What Is Ethereum?
You might think that Ethereum is just one of nearly 2,000 cryptocurrencies that are currently out there, but that couldn’t be farther from the truth. Let talk about what makes Ethereum so special and so valuable (for you technical readers out there you can find all the nitty gritty details at the Ethereum white paper).
A Short History of Ethereum
The history of Ethereum starts with Bitcoin, the first cryptocurrency in the world. As you may know, Bitcoin was created by an unknown person or group of people using the name Satoshi Nakamoto and released as open source software in 2009.
Bitcoin’s main contribution was a public distributed ledger called a blockchain. This revolutionary technology made it possible to record transactions between two parties efficiently and in a verifiable and permanent way by linking a growing list of records, called blocks, using cryptography.
In a sense, Bitcoin is just an application powered by blockchain technology. “[Blockchain] is to Bitcoin, what the internet is to email. A big electronic system, on top of which you can build applications. Currency is just one,” explained Sally Davies, FT Technology Reporter.
The problem with blockchain applications was that building them required a background in coding and advanced cryptography, and it also required significant resources. The barrier to entry was simply too high to make the technology interesting to the masses.
This changed in late 2013 when Russian-Canadian programmer Vitalik Buterin, who was at the time writing for Bitcoin Magazine, which he co-founded with Mihai Alisie, published the Ethereum white paper, describing Ethereum as “a decentralized mining network and software development platform rolled into one.”
For the first two years, Ethereum’s price remained below $10, but it exploded in 2017 and continued to surge in value until it was worth around $1,400 at its peak in January 2018. Today, Ethereum is the second biggest cryptocurrency, right after Bitcoin, and many experts believe that it will once become the largest cryptocurrency in the world and make its early adopters obscenely rich.
How Is Ethereum Different from Bitcoin?
When compared from a distance, Ethereum and Bitcoin might seem somewhat similar. In reality, the latter is a widely accepted cryptocurrency, while the former is a multipurpose platform whose token, Ether, is just one of its many components.
“Bitcoin is first and foremost a currency; this is one particular application of a blockchain. However, it is far from the only application. To take a past example of a similar situation, e-mail is one particular use of the internet, and for sure helped popularize it, but there are many others,” said Gavin Wood, Ethereum Co-Founder.
Ethereum expanded the technology behind Bitcoin and made it Turing-complete, meaning it can solve any problem that a Turing machine can, given an appropriate algorithm and the necessary time and memory. In other words, Ethereum enables developers to create just about any application imaginable and run it on its decentralized public blockchain network.
“I thought [those in the Bitcoin community] weren’t approaching the problem in the right way. I thought they were going after individual applications; they were trying to kind of explicitly support each [use case] in a sort of Swiss Army knife protocol,” Vitalik Buterin described his initial thought process when creating Ethereum.
Ethereum Under the Hood
To understand how Ethereum works under the hood, you need to understand the individual components its made of. At the core of Ethereum is the Ethereum Virtual Machine (EVM), which is the component from which Ethereum’s Turing completeness comes from. In simple terms, the EVM is the run time environment for smart contracts in Ethereum.
“[Ethereum] blockchain has some extraordinary capabilities. One of them is that you can build smart contracts. It’s kind of what it sounds like. It’s a contract that self-executes, and the contract handles the enforcement, the management, performance, and payment,” said Don Tapscott, a Canadian business executive, author, consultant and speaker.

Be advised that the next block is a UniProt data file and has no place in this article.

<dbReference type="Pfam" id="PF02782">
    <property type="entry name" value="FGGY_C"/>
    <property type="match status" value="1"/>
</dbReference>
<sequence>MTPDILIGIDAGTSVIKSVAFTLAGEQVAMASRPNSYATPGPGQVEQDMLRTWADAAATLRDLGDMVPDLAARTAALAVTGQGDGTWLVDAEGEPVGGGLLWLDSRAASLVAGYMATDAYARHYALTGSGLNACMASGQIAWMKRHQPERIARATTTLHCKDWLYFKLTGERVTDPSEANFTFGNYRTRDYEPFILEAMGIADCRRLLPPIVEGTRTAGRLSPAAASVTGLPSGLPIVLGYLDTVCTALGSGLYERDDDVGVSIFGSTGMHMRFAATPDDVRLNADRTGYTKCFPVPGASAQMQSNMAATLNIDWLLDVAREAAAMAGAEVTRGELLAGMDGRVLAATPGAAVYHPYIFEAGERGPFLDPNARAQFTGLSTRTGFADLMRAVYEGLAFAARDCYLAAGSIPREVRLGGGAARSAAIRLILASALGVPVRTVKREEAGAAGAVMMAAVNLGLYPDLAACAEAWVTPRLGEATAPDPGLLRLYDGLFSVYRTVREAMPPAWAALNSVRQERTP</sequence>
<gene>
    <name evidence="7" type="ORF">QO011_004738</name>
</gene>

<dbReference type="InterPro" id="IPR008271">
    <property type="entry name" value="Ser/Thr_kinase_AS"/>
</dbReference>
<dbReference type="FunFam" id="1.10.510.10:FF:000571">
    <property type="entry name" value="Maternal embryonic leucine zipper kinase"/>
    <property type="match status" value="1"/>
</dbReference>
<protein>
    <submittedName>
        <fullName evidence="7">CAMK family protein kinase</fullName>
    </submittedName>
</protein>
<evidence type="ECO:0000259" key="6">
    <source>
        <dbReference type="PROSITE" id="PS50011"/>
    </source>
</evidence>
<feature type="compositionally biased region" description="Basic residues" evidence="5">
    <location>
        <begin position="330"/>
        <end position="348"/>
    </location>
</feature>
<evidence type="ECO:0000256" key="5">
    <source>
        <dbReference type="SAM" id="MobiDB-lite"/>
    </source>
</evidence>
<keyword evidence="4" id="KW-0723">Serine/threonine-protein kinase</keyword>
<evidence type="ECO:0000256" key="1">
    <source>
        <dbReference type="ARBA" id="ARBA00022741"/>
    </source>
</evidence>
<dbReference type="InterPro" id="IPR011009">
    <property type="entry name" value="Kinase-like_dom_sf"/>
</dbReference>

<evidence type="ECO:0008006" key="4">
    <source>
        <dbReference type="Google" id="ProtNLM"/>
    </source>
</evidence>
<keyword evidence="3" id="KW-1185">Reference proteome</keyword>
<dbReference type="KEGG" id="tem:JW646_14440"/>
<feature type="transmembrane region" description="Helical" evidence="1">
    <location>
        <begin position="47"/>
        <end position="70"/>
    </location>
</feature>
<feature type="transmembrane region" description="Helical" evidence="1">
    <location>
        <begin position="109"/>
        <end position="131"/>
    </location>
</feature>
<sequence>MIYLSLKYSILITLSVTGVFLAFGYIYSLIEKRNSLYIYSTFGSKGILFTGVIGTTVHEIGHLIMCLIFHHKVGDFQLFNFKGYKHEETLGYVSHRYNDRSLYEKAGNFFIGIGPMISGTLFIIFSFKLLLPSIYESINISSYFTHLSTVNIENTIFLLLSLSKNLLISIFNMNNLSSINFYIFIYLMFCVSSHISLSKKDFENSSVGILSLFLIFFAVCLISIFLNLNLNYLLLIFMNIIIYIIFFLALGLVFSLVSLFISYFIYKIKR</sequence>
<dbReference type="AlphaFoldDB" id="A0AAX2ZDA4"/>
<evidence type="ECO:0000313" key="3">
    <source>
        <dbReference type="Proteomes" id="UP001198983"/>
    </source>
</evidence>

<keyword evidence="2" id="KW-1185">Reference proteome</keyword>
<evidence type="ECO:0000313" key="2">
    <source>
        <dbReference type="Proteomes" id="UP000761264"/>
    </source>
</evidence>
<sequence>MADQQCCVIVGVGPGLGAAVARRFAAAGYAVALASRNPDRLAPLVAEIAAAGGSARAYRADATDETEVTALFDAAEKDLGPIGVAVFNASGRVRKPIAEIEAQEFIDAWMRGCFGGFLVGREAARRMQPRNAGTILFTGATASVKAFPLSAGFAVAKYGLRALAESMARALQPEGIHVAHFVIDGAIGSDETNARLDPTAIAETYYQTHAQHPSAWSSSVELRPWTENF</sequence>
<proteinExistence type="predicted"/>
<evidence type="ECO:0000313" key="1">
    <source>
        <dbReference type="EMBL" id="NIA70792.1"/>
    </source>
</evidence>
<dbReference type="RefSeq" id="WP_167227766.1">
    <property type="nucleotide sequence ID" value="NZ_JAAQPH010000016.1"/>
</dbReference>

Ethereum developers describe smart contracts as applications that run exactly as programmed without any possibility of downtime, censorship, fraud or, third-party interference. Smart contracts were first proposed in the year 1994 by computer scientist, legal scholar, and cryptographer Nick Szabo in his essay entitled simply “Smart Contracts.”
The use cases of smart contracts cover everything from digital identity management to international transfers of goods to mortgage contracts to supply chain management to auto insurance to clinical trials or cancer research, just to give a few examples.
Let’s say you own a business and want to order goods from your supplier. Typically, both parties would sign an agreement for shared peace of mind. You would then pay in advance, inspect your order when it arrives, and possibly contact the supplier if the order arrives damaged or with items missing. Smart contracts can simplify this process by automatically transferring money to the supplier as soon as the delivery has been made and the goods have been confirmed to be in acceptable condition.
Smart contracts in Ethereum are based on different computer languages, and they can be written in Solidity, a contract-oriented programming language for writing smart contracts developed by Gavin Wood, Christian Reitwiessner, Alex Beregszaszi, Liana Husikyan, Yoichi Hirai, and several former Ethereum core contributors.
What Else Can Ethereum Be Used for?
Besides smart contracts, Ethereum can also be used for implementing new cryptocurrency tokens. In 2015, Fabian Vogelsteller, the creator of Feindura, proposed a technical standard that would allow developers to create new tokens within the Ethereum ecosystem. He called the standard ERC-20, and it quickly became popular with crowdfunding companies working on initial coin offerings (ICOs).
Initial Coin Offerings (ICOs)
Initial coin offerings, or ICOs for short, are a type of, often unregulated, crowdfunding using cryptocurrencies sold in the form of tokens to speculators and investors alike. Companies that decide to sell shares through an ICO don’t have to go through traditional funding channels and give away a portion of ownership stake. ICOs additionally allow companies to avoid regulatory compliance and intermediaries, which makes them a very agile fundraising method but also creates a huge opportunity for scammers.
As of 2018, over 80 percent of all ICOs happen on the Ethereum platform. Some of the most notable past ICOs include the ICO for a new web browser called Brave, which generated about $35 million in under 30 seconds, the ICO for a cloud-based instant messaging and voice over IP service called Telegram, which amounted to over $1.7 billion, and the ICO for a decentralized data storage solution called Filecoin, which raised over $257 million.